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  • Report looks at captured nature of BC’s Oil and Gas Commission August 6, 2019
    From an early stage, BC’s Oil and Gas Commission bore the hallmarks of a captured regulator. The very industry that the Commission was formed to regulate had a significant hand in its creation and, too often, the interests of the industry it regulates take precedence over the public interest. This report looks at the evolution […]
    Canadian Centre for Policy Alternatives
  • Correcting the Record July 26, 2019
    Earlier this week Kris Sims and Franco Terrazzano of the Canadian Taxpayers Federation wrote an opinion piece that was published in the Calgary Sun, Edmonton Sun, Winnipeg Sun, Ottawa Sun and Toronto Sun. The opinion piece makes several false claims and connections regarding the Corporate Mapping Project (CMP), which we would like to correct. The […]
    Canadian Centre for Policy Alternatives
  • Rental Wage in Canada July 18, 2019
    Our new report maps rental affordability in neighbourhoods across Canada by calculating the “rental wage,” which is the hourly wage needed to afford an average apartment without spending more than 30% of one’s earnings.  Across all of Canada, the average wage needed to afford a two-bedroom apartment is $22.40/h, or $20.20/h for an average one […]
    Canadian Centre for Policy Alternatives
  • Towards Justice: Tackling Indigenous Child Poverty in Canada July 9, 2019
    CCPA senior economist David Macdonald co-authored a new report, Towards Justice: Tackling Indigenous Child Poverty in Canada­—released by Upstream Institute in partnership with the Assembly of First Nations (AFN) and the Canadian Centre for Policy Alternatives (CCPA)—tracks child poverty rates using Census 2006, the 2011 National Household Survey and Census 2016. The report is available for […]
    Canadian Centre for Policy Alternatives
  • Fossil-Power Top 50 launched July 3, 2019
    What do Suncor, Encana, the Royal Bank of Canada, the Fraser Institute and 46 other companies and organizations have in common? They are among the entities that make up the most influential fossil fuel industry players in Canada. Today, the Corporate Mapping Project (CMP) is drawing attention to these powerful corporations and organizations with the […]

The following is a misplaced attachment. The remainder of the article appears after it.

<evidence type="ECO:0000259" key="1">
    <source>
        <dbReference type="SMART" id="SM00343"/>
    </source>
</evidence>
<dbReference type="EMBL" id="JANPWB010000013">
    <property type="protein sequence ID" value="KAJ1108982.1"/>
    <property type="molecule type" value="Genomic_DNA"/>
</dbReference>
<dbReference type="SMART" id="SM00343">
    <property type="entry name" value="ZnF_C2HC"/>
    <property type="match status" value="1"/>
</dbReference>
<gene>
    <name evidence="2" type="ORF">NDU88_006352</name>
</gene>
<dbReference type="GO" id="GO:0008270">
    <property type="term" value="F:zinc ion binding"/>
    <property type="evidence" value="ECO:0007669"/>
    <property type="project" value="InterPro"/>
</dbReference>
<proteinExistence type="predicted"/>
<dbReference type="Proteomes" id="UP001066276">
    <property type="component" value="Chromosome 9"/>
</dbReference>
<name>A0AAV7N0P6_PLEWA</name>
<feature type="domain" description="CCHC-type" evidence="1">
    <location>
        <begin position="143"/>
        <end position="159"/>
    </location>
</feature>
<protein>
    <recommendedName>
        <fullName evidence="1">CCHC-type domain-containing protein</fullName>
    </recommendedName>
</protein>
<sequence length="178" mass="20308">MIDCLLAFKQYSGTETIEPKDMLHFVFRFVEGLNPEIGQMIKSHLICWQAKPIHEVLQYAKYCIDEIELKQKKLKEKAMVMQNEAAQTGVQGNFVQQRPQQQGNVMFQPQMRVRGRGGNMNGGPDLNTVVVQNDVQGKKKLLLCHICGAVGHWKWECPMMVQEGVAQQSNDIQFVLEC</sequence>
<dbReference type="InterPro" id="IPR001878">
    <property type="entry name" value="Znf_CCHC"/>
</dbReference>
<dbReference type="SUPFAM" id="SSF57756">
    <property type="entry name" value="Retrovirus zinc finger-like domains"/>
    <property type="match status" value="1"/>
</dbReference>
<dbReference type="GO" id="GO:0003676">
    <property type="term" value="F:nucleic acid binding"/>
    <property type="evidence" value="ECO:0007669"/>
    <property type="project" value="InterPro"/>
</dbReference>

Canadian Centre for Policy Alternatives
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Open Ontario: Kinsella vs. Hudak

Yesterday afternoon, I caught the subway down to Queen’s Park to find out whether the throne speech would shed any light on the provincial government’s privatization plans. As it turned out, the speech included only a couple of lines on Crown corporations.

But I ran into blogger extraordinaire Warren Kinsella at the legislature and note that he has reprimanded Tim Hudak for heckling the Lieutenant Governor. I did not have a good view of Hudak, but did hear some noise from Conservative benches. The most audible chuckles were in response to the following bit:

Your government is also cutting corporate income taxes and eliminating the capital tax this year.

And in lockstep with the federal government, Ontario is introducing a harmonized sales tax.

Independent economists say these changes will create nearly 600,000 more Ontario jobs . . .

As I pointed out exactly a month ago in The Toronto Star, this claim is indeed laughable (see below). Of course, Kinsella is right that it is inappropriate to make noise while the Lieutenant Governor reads the throne speech. However, I suggest that it is also inappropriate to stick a Liberal talking point in the throne speech for the Lieutenant Governor to read.

At least HST has created one job (Feb. 9, 2010, page A18)

Premier Dalton McGuinty says, “Economists have told us that our package of tax reforms will lead to 600,000 more jobs.” He appears to be using a projection from the University of Calgary’s Jack Mintz. But is this projection reasonable?

Mintz claims that business tax cuts will greatly increase investment. He then assumes a fixed ratio of labour to capital, so that employment income automatically increases by the same proportion as investment. Finally, he assumes fixed wage rates, so that all growth in employment income must represent additional jobs.

It is nice that the tax package has created at least one job: using dubious assumptions to manufacture inflated employment projections.

Erin Weir, Economist, United Steelworkers, Toronto

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Comment from ben burd
Time: March 12, 2010, 5:07 am

Congratulations on challenging the shibboleth about investment creating jobs. Where can we find a rebuttal to the statements that reduced taxes create greater investment and thus create jobs? The Obama administration is as guilty of the propagation as McGuinty. It appears that Jack Mintz has amplified a hoary myth. We need to shoot this down by exposing the facts of a ‘jobless recovery’

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